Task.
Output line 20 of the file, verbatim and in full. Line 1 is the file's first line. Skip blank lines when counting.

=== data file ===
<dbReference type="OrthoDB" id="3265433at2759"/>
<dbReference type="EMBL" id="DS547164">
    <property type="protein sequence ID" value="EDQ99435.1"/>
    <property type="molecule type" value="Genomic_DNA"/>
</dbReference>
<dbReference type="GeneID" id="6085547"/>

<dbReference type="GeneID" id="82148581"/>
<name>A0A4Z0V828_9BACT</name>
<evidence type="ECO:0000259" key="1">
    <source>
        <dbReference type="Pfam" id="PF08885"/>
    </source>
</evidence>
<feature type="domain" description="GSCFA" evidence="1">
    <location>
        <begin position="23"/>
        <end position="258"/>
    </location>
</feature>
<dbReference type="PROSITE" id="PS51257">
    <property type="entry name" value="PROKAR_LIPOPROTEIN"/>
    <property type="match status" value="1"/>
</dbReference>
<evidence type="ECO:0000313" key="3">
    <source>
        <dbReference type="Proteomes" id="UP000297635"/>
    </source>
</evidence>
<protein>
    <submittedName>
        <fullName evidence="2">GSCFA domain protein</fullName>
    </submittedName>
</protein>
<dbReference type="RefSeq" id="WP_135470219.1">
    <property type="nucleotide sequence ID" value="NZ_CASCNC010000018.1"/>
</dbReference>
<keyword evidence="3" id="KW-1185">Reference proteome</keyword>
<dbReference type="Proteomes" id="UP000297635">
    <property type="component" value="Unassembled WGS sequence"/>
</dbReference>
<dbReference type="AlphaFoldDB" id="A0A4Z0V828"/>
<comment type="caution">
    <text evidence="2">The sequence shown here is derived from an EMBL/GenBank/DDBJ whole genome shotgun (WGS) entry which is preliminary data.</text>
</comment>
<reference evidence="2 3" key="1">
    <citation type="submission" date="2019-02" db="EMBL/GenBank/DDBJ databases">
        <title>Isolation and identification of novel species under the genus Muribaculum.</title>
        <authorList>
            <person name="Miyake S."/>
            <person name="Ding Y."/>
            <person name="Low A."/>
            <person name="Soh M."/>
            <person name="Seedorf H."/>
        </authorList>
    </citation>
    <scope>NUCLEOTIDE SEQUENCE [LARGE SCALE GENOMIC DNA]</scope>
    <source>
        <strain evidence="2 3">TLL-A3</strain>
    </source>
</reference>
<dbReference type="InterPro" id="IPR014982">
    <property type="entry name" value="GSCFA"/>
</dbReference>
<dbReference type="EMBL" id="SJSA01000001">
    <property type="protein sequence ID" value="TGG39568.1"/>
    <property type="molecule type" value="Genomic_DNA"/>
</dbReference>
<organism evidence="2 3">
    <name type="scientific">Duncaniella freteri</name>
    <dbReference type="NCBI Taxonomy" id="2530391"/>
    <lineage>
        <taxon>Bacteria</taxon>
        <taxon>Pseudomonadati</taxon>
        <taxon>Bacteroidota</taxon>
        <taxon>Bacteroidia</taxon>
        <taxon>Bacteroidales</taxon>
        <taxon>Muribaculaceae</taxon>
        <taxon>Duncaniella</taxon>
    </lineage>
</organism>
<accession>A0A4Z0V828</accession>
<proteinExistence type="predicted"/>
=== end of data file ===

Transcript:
<dbReference type="PROSITE" id="PS51257">